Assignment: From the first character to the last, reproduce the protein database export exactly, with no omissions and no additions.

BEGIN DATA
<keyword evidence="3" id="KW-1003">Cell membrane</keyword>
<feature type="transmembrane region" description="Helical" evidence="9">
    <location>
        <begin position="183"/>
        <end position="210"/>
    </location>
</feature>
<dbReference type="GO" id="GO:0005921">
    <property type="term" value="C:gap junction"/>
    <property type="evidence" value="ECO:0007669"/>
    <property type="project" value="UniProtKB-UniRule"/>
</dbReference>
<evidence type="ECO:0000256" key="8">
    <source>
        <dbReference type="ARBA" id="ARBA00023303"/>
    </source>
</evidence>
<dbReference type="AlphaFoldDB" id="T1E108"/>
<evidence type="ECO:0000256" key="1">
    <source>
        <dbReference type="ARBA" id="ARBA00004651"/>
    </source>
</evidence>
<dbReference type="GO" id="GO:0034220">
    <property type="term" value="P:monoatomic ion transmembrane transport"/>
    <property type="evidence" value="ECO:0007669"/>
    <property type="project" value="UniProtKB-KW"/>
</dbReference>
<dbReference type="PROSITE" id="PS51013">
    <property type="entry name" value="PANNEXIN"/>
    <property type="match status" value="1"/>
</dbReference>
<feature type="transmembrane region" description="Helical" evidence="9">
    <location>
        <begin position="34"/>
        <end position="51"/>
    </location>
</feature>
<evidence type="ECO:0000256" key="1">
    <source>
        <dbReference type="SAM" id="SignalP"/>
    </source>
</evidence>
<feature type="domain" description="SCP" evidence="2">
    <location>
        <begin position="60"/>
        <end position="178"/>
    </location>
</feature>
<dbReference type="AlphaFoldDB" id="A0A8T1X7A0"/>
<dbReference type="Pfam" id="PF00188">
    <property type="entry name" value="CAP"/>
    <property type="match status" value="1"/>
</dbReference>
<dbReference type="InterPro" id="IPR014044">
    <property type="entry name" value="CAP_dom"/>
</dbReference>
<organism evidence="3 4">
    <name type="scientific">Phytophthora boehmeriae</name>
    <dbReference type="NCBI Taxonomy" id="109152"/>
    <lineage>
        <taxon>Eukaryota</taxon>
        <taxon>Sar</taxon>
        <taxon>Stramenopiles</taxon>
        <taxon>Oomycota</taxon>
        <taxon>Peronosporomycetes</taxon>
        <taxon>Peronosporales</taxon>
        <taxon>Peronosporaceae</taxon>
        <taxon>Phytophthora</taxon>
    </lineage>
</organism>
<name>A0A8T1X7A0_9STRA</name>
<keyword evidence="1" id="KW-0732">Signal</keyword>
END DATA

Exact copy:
<keyword evidence="3" id="KW-1003">Cell membrane</keyword>
<feature type="transmembrane region" description="Helical" evidence="9">
    <location>
        <begin position="183"/>
        <end position="210"/>
    </location>
</feature>
<dbReference type="GO" id="GO:0005921">
    <property type="term" value="C:gap junction"/>
    <property type="evidence" value="ECO:0007669"/>
    <property type="project" value="UniProtKB-UniRule"/>
</dbReference>
<evidence type="ECO:0000256" key="8">
    <source>
        <dbReference type="ARBA" id="ARBA00023303"/>
    </source>
</evidence>
<dbReference type="AlphaFoldDB" id="T1E108"/>
<evidence type="ECO:0000256" key="1">
    <source>
        <dbReference type="ARBA" id="ARBA00004651"/>
    </source>
</evidence>
<dbReference type="GO" id="GO:0034220">
    <property type="term" value="P:monoatomic ion transmembrane transport"/>
    <property type="evidence" value="ECO:0007669"/>
    <property type="project" value="UniProtKB-KW"/>
</dbReference>
<dbReference type="PROSITE" id="PS51013">
    <property type="entry name" value="PANNEXIN"/>
    <property type="match status" value="1"/>
</dbReference>
<feature type="transmembrane region" description="Helical" evidence="9">
    <location>
        <begin position="34"/>
        <end position="51"/>
    </location>
</feature>
<evidence type="ECO:0000256" key="1">
    <source>
        <dbReference type="SAM" id="SignalP"/>
    </source>
</evidence>
<feature type="domain" description="SCP" evidence="2">
    <location>
        <begin position="60"/>
        <end position="178"/>
    </location>
</feature>
<dbReference type="AlphaFoldDB" id="A0A8T1X7A0"/>
<dbReference type="Pfam" id="PF00188">
    <property type="entry name" value="CAP"/>
    <property type="match status" value="1"/>
</dbReference>
<dbReference type="InterPro" id="IPR014044">
    <property type="entry name" value="CAP_dom"/>
</dbReference>
<organism evidence="3 4">
    <name type="scientific">Phytophthora boehmeriae</name>
    <dbReference type="NCBI Taxonomy" id="109152"/>
    <lineage>
        <taxon>Eukaryota</taxon>
        <taxon>Sar</taxon>
        <taxon>Stramenopiles</taxon>
        <taxon>Oomycota</taxon>
        <taxon>Peronosporomycetes</taxon>
        <taxon>Peronosporales</taxon>
        <taxon>Peronosporaceae</taxon>
        <taxon>Phytophthora</taxon>
    </lineage>
</organism>
<name>A0A8T1X7A0_9STRA</name>
<keyword evidence="1" id="KW-0732">Signal</keyword>